Lethal by Sandra Brown is a fun romantic thriller. Honor was enjoying a quiet day with her daughter Emily when both are taken hostage by suspected mass murderer Lee Coburn. Hardly the set up for romance, except it turns out that Lee has his own version of what happened the night of the murders. He also thinks Honor’s husband had been killed over a secret, and that that secret has now made Honor and Emily a target for The Bookkeeper, a mysterious, ruthless crime lord. Who can Honor trust, and will Coburn keep her and Emily safe? Lethal goes from plot twist to plot twist rapidly, and the chemistry between Honor and Coburn is great.
It was a bit difficult to see Coburn as a potential hero in the beginning — he was still bloodied up and injured from the evening of the murders, and he kept threatening Honor with Emily’s safety if she didn’t cooperate. So I’m glad Brown kept the sexual tension in these scenes to a minimum — we see hints of Honor and Coburn finding the other attractive, enough to set up the eventual romance, but the focus is on Honor’s fear and her concern for Emily.
Once Honor decides to trust Coburn, the story really takes off with a hunt for Eddie’s secret and to escape from The Bookkeeper. While I don’t usually like the kid characters in thrillers like this, I thought Emily was well done. Her innocence and charm help counterbalance Honor’s fear, and urge out Coburn’s softer, sweeter side. The mystery was well done — I had no idea what Eddie’s secret was, and with even Coburn in the dark, I had no idea how they could find out. I somewhat guessed the identity of The Bookkeeper before the big reveal, but that was probably more luck than anything (as in I had about three major suspects and one of them turned out to be right).
On a minor note, there’s a subplot that I loved, about the FBI agent Tom, his wife Janice and their special needs child Lanny. Tom is a desk jockey, somewhat out of his depth in a murder investigation (the manhunt for Coburn), yet hopeful that his more exciting role will impress his wife. In a touching scene, Tom suggests to Janice that they put Lanny in a facility.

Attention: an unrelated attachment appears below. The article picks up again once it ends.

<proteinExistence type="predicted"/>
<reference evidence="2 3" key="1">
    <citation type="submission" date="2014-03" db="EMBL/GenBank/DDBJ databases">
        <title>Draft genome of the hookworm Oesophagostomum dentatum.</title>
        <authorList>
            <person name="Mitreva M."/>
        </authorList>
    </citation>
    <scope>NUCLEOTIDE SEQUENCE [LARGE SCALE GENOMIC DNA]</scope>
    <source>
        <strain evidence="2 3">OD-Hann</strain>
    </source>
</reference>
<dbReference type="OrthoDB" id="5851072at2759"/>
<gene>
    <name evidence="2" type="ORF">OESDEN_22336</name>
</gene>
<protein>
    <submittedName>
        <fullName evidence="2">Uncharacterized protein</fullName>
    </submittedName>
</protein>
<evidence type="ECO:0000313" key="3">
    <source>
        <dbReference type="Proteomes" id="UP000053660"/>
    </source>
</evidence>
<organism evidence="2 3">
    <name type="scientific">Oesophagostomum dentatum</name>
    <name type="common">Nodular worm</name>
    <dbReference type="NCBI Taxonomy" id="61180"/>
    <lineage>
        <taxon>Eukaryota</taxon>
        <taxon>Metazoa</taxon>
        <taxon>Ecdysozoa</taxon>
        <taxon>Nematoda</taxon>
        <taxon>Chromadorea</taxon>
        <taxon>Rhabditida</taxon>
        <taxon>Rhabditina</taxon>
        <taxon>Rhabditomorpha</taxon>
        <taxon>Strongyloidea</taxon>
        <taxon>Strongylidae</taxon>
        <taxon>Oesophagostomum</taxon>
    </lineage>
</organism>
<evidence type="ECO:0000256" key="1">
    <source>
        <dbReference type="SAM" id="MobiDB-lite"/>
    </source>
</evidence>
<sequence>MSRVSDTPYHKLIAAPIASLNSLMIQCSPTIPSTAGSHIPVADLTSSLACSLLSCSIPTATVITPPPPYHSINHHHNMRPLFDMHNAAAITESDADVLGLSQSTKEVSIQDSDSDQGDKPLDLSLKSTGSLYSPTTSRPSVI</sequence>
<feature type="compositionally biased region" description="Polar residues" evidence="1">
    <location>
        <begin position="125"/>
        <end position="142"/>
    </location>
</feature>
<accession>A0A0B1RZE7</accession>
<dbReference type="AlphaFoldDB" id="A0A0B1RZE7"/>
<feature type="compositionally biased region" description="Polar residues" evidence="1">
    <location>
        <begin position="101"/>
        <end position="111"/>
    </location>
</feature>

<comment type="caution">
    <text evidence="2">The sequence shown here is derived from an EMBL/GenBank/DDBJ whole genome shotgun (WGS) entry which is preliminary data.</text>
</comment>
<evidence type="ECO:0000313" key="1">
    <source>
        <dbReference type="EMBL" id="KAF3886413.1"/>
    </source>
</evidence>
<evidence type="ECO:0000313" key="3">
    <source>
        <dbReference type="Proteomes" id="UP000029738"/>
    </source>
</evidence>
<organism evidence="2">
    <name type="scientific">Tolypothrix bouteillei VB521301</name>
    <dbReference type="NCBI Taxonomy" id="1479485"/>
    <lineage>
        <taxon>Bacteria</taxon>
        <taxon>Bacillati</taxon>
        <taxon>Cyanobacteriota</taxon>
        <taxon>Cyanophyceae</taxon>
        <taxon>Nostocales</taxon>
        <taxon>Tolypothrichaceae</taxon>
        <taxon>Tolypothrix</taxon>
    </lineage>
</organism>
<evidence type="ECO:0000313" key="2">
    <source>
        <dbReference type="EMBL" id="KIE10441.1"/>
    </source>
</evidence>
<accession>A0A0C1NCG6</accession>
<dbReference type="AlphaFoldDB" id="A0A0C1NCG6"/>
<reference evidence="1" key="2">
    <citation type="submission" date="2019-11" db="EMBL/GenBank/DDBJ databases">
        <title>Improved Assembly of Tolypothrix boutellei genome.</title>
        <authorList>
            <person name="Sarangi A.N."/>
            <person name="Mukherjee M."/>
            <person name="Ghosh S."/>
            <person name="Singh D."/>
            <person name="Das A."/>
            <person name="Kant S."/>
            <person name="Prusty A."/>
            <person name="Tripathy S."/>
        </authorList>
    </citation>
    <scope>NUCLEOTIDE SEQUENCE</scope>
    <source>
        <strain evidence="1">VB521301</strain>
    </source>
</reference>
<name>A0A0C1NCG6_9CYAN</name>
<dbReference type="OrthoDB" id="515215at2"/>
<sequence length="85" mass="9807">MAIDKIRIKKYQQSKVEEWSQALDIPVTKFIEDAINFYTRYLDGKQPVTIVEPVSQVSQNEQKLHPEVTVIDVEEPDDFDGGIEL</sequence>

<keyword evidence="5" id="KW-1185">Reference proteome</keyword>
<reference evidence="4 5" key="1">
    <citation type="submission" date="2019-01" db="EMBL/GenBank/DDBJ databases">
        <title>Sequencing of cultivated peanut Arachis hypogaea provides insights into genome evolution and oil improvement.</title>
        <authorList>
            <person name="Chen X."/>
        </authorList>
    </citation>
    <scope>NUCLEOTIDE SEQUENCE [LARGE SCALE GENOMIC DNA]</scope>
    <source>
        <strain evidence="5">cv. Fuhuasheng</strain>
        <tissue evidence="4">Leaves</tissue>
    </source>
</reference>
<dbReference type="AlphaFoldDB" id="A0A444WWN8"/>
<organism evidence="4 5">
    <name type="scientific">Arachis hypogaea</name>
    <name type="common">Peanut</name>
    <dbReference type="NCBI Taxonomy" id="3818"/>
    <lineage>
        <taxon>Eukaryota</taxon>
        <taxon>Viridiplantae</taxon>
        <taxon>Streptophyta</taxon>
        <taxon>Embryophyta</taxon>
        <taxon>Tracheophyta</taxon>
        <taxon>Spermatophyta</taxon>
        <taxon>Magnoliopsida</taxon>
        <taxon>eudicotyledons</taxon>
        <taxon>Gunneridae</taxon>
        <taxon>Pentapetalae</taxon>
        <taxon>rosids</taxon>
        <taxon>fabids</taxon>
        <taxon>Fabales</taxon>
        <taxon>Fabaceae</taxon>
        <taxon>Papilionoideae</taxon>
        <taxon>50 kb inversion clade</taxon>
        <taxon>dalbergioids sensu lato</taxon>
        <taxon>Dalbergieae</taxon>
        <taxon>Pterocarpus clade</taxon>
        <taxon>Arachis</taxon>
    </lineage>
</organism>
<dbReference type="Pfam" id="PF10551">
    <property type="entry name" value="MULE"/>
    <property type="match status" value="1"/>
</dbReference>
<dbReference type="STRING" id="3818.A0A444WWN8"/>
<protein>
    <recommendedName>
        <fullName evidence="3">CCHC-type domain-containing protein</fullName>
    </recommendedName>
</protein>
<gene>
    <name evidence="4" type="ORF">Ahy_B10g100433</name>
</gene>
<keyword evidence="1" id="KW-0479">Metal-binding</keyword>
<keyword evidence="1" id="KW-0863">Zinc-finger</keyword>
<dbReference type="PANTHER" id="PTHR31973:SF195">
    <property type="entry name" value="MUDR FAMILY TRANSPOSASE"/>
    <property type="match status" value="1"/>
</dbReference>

…he spoke before she could. “That’s not a criticism of you. Your patience and endurance amaze me. Truly. But caring for him is killing you.”
“Am I? It’s shredding you, body and soul. I see evidence of it daily.”
“You can look into my soul?”
Her sarcasm was more effective than a flat-out rebuke would have been. [p.101]
In the midst of all the thrills and adrenaline over Honor and Coburn’s story, Brown gives us this quiet, fraught exchange between a long-married couple. It’s an intense scene, one that immediately made me care for both characters and want them to work things out. That scene ended even more sadly, with Tom going to bed and realizing his wife preferred playing word games on her phone with someone in Singapore to sleeping with him. The Tom and Janice story turned out to have a bit of a twist in the end, adding even more layers to their relationship. Personally not too happy with their part in the story, but I do like their characters.
I’m also not too thrilled with the way Lethal ended. It just felt gimmicky to me, and I wish Brown had opted for a more traditional ending. Still, I like the chemistry between Honor and Coburn, and I thought the mystery was fun and fast paced. Overall, Lethal is a fun, exciting, romantic read.
Thank you to Hachette Book Group Canada for a finished copy of this book in exchange for an honest review.